This is not to say that Iran would never use this option. In fact, it would be important for Iran to retain this option in reserve as an explicit means of escalation in the same way that the U.S would need to hold the threat of attacking Iran's own oil infrastructure in reserve as a threat of escalation to deter Iran.

    Red-lines are only valuable if you can escalate. There's no incentive for the U.S to refrain from certain military action if they're confident that Iran is already using the full spectrum of their capabilities.

  6. Thanks for your informed and thoughtful reply, Galen-san. The line about the IRGC playing the role of a 'habitual line-stepper' gave me a good chuckle. I had heard the term out-lier, but had not heard the term line-stepper, which is as good if not better. And yes, I look forward to reading your new analysis, inshallah.

    I liked all the nuance you added: it is not just about the ability to project force, but about the cat-and-mouse games that get played out in real life in the battlefield between asymmetrical powers. But to be sure: let me see if I understand you correctly: some people at RFI (the Leverettes' blog) insist that Iran needs nuclear weapons as a credible deterrent, and that failure to produce same ultimately invites an attack, which they allege is inevitable in the long run. I have always felt, based on Iran's geo-strategic position (its proximity to Ra's Tanura etc., and the west's vulnerability; its jugular vein...) that Iran already *has* this deterrent (which is what has prevented her from being attacked, the closest call having come under the Cheney-Rumsfeld administration's late 2007 desire to attack, if memory serves). In other words, if the West attacked Iran like it attacked Saddam's Iraq, that would be a red line for Iran, and it would do its worst, which in turn would most likely bring down the US economy, with its multi-trillion dollar NYSE derivatives market, with its vulnerability to fluctuations in basic commodity prices such as oil multiply leveraged... So I think that the MAD deterrent (Mutually Assured Destruction) is already in place and so there is no need to expend resources on weaponizing nuclear technologies (which Iran is assuredly working on mastering, and has probably reached the threashold many years ago). Do you agree that a MAD deterrence mechanism is in place, or do you think the US can (or feels it can) overcome resistance with acceptable damage?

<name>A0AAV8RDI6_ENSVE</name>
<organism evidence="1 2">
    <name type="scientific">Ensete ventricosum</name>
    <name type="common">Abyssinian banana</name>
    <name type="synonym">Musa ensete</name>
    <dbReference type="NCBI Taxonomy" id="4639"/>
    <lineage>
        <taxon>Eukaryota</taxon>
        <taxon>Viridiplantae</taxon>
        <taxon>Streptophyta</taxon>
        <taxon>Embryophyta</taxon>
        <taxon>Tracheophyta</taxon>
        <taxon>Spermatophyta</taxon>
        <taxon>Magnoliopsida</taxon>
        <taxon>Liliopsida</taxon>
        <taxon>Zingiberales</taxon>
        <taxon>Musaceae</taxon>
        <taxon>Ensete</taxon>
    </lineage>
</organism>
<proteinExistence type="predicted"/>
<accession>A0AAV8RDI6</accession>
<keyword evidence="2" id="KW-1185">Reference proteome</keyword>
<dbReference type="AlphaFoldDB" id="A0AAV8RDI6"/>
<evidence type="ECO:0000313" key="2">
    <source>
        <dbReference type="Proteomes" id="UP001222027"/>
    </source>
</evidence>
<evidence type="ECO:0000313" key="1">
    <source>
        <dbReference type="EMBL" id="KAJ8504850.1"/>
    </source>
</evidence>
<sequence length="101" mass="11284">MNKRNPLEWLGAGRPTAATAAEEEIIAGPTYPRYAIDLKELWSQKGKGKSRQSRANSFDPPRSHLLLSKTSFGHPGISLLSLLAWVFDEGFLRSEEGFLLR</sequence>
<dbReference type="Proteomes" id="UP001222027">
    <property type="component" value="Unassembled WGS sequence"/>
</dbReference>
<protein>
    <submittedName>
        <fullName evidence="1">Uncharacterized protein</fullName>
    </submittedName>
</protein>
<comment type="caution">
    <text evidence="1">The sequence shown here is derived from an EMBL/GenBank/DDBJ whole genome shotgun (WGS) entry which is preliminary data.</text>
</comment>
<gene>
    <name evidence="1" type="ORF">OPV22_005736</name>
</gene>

By the way, I remember you had at one time an interest in learning more about Iran's religion. If so, you can check out the link I provide in the latest post in my blog, which is a link to the most comprehensive database of books on Shi'a Islam that I am aware of. Check out the section on Creedal Beliefs in the CAtegorized by Subject folder, as well as the Apologetics section for what we Shi'a believe as a mere minimum requirement for entry into the fold of the community of the faithful.

  7. Greetings Humpty Dumpty

    The first part of my answer deals with whether or not Iran needs a nuclear force to deter a conventional attack.

    In this regard I think the answer is clearly no. This calculus might change in the future, but as it stands Iran simply doesn’t face the existential threat that would demand it, especially when one considers the security repercussions of openly becoming a nuclear-weapon state. Granted, this might be an argument for breakout capability. Indeed, this hits at one of the great traits of the international system. States can’t ever be sure that a threat won’t materialize in the future, which gives an incentive to hedge.

    For one, there’s no great disparity between Iran and her neighbors in terms of conventional strength. Moreover, those who fear an attack by the U.S place too much weight in what was ultimately a fleeting experiment in the early 2000s. The notion the U.S can actively remake the Middle East through massive conventional force (aka the Bush Doctrine) died in Iraq. Despite the 2007 rhetoric you mention, there was no serious prospect of regime-change-by-force by, at least, 2004/2005. Washington may not like the Islamic Republic, but they certainly won’t risk a full-blown war to destroy it. They were content with containment when Tehran was a revolutionary state; they’ll remain content with it for the foreseeable future.

  8. But, since you cite the Leverett’s claim, it’s worth investigating their argument. I’m assuming you’re talking about their claims concerning Obama’s 2010 nuclear-posture-review (NPR), which gave ‘no-first-use’ (NFU) negative-security-guarantees to states that were in compliance with the NPT, while exempting noncompliant states. This, to the Leveretts, represents an explicit threat to use a nuclear first strike to enforce compliance with Washington’s interpretation of the NPT. This would represent an imminent, or at least inevitable, threat, which would justify an Iranian nuclear deterrent.

    If you subscribe to this interpretation of the NPR, then I think the Leveretts are correct: Iran does need a NW to ensure their security. That being said, this interpretation is flawed. For starters, one can’t look at the 2010 NPR in isolation. During the Cold War, U.S nuclear policy was understandably targeted towards the USSR, but with the end of this period U.S posture was broadened to specifically address a range of potential threats. Within this context, the contingencies in which the U.S could use a nuclear first strike were actually quite large. By 1994/1995, although giving security guarantees to NPT-member states, the U.S reserved the right to use NWs against NPT-member states in the event of a) noncompliance, b) CBW-use, c) an attack on the U.S itself, d) an attack by an ally of a NW-state, and e) an attack on an ally, or treaty-partner of the U.S. This was echoed in the 2001 Bush administration’s NPR.